Monday, September 28, 2009

US activist group urges caution on vaccine trial results

by Keith Alcorn, via Aidsmap

The results of the RV 144 HIV vaccine trial should be treated with caution until further data are presented, US advocacy organisation Treatment Action Group said on Friday, following the announcement that the combination of vaccines used in the study resulted in a 31.2% reduction in the risk of HIV infection.

“Based on the limited amount of information that has been released, it appears that the statistical significance [of the result] hangs on very few cases of HIV infection. TAG urges caution in interpreting the findings until more detailed information is available,“ the group stated in a press release.

Seventy-four out of 8198 volunteers in the placebo group became infected, compared with 51 out of 8197 volunteers who received a combination of two vaccines, ALVAC vCP1521 and AIDSVAX B/E. Participants in both the vaccine group and the placebo group received counselling on how to reduce their risk of HIV infection.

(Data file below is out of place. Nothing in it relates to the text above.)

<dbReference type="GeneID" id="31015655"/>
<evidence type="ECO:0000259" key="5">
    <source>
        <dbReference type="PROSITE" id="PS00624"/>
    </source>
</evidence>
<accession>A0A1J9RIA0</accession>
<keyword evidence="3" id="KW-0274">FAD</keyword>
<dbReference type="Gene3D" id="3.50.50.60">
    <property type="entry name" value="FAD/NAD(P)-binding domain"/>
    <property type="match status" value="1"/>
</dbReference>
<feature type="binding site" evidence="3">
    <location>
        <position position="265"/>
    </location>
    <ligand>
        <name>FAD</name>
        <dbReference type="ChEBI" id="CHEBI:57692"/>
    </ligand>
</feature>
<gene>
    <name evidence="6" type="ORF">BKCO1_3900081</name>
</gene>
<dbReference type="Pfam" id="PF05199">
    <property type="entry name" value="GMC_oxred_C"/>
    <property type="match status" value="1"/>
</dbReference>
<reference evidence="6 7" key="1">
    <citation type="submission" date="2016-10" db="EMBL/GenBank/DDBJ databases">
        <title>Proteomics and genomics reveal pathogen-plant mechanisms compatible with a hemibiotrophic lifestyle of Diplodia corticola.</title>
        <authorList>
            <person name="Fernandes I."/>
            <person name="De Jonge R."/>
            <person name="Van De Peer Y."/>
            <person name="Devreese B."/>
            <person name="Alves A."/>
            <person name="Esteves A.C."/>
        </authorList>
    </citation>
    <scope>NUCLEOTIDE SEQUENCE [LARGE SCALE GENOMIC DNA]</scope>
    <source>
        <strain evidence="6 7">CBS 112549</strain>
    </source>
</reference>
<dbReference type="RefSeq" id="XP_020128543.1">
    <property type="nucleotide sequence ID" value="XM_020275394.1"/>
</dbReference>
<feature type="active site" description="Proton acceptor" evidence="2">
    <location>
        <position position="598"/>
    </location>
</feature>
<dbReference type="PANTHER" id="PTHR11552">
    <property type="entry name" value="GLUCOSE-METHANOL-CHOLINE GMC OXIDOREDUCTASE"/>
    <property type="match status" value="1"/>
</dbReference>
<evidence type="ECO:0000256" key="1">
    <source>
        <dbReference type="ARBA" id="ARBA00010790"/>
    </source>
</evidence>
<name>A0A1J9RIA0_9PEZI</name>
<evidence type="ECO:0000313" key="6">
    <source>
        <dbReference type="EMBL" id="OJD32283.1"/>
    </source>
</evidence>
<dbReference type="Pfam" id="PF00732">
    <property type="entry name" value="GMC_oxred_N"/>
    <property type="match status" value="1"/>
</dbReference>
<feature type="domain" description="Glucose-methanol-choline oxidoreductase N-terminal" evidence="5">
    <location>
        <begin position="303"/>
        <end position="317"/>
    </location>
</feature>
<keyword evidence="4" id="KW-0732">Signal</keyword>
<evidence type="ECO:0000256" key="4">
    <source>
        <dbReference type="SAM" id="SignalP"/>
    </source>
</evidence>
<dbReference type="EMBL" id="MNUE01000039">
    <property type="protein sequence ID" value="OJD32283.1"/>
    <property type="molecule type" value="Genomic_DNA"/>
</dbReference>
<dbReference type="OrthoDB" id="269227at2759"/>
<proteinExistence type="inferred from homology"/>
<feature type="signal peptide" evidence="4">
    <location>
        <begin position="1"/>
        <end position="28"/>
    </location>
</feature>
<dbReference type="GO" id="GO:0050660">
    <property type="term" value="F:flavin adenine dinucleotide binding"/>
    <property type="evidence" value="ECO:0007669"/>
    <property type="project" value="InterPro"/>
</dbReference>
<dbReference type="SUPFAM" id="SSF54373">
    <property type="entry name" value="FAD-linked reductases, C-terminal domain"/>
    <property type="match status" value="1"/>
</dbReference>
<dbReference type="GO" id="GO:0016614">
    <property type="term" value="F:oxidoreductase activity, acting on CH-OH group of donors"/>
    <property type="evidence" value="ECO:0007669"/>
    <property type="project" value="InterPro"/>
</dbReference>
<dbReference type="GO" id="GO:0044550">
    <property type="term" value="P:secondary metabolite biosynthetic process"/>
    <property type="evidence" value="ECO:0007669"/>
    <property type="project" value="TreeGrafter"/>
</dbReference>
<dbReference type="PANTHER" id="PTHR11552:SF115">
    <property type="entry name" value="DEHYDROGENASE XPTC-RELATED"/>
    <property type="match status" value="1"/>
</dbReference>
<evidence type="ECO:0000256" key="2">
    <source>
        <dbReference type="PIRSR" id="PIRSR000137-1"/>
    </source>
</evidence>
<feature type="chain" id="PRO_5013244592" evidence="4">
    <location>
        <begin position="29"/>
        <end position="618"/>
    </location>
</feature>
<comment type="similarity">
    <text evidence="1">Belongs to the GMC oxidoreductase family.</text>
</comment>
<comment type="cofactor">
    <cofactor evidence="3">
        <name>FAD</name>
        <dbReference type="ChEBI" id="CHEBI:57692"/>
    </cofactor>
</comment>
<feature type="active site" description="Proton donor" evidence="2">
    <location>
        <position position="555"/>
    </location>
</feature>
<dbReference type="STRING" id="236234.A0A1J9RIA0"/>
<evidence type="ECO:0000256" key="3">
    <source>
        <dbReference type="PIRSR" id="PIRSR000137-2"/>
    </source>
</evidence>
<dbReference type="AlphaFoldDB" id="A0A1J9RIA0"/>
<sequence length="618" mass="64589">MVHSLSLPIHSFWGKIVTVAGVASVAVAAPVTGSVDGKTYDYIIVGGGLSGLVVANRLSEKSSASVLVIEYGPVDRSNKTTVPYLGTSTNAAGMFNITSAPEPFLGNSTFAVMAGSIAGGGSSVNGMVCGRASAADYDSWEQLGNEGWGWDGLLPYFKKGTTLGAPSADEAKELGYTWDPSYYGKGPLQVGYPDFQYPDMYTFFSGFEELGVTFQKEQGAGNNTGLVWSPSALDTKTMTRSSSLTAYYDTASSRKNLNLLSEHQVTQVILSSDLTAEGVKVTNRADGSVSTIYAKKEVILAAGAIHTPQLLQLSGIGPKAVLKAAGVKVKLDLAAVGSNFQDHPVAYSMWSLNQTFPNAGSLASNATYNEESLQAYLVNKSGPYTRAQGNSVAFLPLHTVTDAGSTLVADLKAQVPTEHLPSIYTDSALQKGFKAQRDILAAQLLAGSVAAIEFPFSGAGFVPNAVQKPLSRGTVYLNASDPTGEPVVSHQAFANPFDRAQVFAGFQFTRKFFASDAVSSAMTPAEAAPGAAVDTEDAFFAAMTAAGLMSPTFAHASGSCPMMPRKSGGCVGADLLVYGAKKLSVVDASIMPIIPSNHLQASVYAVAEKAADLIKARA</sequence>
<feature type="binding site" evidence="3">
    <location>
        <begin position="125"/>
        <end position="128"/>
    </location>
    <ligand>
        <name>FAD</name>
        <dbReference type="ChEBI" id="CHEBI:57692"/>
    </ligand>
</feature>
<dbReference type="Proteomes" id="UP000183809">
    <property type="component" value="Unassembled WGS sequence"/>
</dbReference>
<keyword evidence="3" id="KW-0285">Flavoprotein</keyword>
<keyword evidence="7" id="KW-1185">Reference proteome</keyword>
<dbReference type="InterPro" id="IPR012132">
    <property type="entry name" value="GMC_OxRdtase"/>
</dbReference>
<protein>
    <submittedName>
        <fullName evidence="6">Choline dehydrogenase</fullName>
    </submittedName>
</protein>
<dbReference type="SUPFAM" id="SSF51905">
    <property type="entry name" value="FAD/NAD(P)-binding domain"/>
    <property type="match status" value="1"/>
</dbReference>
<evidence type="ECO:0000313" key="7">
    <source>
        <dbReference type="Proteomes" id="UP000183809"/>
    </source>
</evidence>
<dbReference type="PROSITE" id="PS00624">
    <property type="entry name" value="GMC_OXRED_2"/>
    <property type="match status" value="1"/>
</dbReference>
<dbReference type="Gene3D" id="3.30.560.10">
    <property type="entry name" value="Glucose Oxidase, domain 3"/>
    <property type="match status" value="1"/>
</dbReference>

Although the difference in the risk of infection was statistically significant, the confidence intervals for the estimate were extremely wide.

Read the rest.

1 comment:

rjreinhard said...

I think many others, including the trial sponsors themselves, the NIH, AVAC and others have urged caution about the results, justifiably so. The mechanism issues TAG and others have set out are good reasons for doing that. Still,although the statistical significance is low, the range(~1%-~50%) is entirely in the positive spectrum, there are no chances the vaccines did not have some effect. In other words, the randomization and design procedures which are there to account for confounding effects still show some beneficial effect attributable to immunization even if the effect is a very small one. The question remains whether everyone agrees the randomization, trial size and design were sufficiently robust so that even this "blip" effect is real. That is why human trials have so much interest. They can show something is happening - if they are designed well- and then leave for later how to figure out why it worked. If the numbers of infected individuals remain as they are from both arms of the study, it would be hard to ignore that something worth investigating further has occurred. We are all aware of why it should not have worked, it's not a bad effort to spend some time thinking about why it almost very likely did work

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